In the long run, as the existing measures expire, any future extension wold require two-thirds voter approval as a result of this decision. Based on experience to date, it appears that it would make it more difficult for local governments to raise funds to supplement state and federal money for transportation improvements.
Relying upon earlier Court of Appeal opinions on Proposition 62, many California cities and counties imposed general taxes in recent years without submitting the tax to a vote of the electorate. Statewide, these general taxes (typically, utility, business, and hotel taxes) generate at least tens of millions of dollars annually.
Will the Decision Affect Existing City and County Revenues? There is considerable uncertainty regarding the impact of this decision upon California's cities and counties. Because the court opinion did not discuss implementation matters, city and county officials are not certain whether they must repeal--or refund--non-voter-approved taxes, or whether these existing taxes may be maintained. In addition, many legal experts argue that charter cities (such as Los Angeles, San Diego, and San Francisco) are exempt from Proposition 62's voter approval requirements because a statutory initiative may not restrict a charter city's taxation powers. These uncertainties may be resolved in future litigation.
Contacts--Dana Curry (transportation issues)--(916) 324-5921
Marianne O'Malley (city and county issues)--(916) 445-6442
Recent developments suggest that the trend in state General Fund revenues is exceeding the budget forecast. Collections in September were up $403 million, bringing total receipts for the first three months of this fiscal year to $525 million above projections.
While as much as $125 million of the year-to-date gain is due to cash-flow factors, the remaining $400 million increase appears to be permanent. The increase is encouraging because it is from sources which are closely linked to current economic activity. For example, withholding payments, which reflect California employment and wages, were up nearly 8 percent from the prior year in the July-through-September period. Bank and corporation estimated taxes, which are related to current profit trends, were up over 13 percent during the same period. These gains, coupled with better-than-expected growth in employment and personal income, indicate that California's economy is presently stronger than the budget forecast had anticipated.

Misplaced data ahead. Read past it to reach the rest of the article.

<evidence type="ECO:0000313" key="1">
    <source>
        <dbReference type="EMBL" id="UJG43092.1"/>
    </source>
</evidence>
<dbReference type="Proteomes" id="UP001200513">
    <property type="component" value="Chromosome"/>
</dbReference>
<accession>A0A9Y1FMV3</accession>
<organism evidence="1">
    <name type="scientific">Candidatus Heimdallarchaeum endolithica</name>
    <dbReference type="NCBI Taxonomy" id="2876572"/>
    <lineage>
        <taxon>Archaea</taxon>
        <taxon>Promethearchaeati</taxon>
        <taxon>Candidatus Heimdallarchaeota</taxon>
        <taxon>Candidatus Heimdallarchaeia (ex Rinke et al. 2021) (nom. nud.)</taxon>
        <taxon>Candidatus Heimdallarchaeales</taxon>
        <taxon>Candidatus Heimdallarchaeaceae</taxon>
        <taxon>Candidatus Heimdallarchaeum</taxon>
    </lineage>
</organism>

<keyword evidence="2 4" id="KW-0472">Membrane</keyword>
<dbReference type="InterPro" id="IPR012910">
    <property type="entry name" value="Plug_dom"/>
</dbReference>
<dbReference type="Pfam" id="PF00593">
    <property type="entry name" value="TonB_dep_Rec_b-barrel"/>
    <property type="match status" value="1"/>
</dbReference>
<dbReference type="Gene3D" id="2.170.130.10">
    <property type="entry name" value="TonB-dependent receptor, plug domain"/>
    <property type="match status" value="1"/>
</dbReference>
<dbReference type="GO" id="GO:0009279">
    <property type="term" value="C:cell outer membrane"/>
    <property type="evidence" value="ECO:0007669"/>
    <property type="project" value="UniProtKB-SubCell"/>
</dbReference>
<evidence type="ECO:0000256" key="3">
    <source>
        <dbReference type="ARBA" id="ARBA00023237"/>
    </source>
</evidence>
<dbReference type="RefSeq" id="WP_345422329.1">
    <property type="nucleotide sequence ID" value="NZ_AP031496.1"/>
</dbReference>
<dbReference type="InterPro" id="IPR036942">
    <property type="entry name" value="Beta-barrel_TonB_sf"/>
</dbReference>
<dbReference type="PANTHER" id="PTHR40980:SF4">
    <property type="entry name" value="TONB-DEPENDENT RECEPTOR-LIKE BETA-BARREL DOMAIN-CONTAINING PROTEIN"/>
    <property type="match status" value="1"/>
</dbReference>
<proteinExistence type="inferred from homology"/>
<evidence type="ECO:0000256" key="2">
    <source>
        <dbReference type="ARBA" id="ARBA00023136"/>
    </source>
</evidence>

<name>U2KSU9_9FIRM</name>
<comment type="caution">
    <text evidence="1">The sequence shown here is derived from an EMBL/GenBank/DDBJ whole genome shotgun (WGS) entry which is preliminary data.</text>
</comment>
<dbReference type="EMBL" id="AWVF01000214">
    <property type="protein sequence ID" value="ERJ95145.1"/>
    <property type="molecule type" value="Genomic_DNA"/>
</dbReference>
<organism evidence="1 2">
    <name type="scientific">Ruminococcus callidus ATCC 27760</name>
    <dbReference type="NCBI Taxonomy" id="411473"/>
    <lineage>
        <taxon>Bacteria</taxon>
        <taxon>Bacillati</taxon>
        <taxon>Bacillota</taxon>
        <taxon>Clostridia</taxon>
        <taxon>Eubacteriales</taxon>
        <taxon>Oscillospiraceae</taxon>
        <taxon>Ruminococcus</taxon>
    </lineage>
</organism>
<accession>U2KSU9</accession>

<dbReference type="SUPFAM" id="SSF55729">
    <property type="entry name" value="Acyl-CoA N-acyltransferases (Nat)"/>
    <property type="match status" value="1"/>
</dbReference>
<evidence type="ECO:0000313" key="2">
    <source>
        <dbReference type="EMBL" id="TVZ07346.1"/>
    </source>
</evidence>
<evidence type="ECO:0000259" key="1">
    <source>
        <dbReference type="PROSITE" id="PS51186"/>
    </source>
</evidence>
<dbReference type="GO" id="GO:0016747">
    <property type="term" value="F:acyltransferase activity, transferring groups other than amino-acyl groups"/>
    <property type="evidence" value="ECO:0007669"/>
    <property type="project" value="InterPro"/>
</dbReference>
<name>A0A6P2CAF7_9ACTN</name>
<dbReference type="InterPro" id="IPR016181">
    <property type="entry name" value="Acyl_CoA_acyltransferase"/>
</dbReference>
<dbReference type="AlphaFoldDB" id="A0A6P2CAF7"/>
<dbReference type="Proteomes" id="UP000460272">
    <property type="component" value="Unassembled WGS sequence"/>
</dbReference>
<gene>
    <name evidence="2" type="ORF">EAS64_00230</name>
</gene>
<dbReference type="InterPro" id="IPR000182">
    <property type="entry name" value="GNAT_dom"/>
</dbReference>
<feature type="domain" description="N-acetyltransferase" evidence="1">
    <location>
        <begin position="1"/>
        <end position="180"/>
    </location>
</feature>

California's improved performance over the past year reflects rising sales, profitability and job gains in a variety of industries, including computers, electronics, software development, wholesale trade (which includes import-export firms), business services, tourism, and construction.
The weakest industry sector has been finance, insurance, and real estate, which continues to undergo major consolidations and restructurings. Job losses also occurred in aerospace industries, however at a much more subdued rate than in past years, as shown in Figure 3. These more modest losses imply that defense-related reductions are becoming less of a drag on overall California economic growth. This is particularly evident in the more positive job performances in Los Angeles, Orange, and Santa Clara Counties, which had been harshly affected by cutbacks in defense contract spending in previous years.
Contact--Brad Williams--(916) 324-4942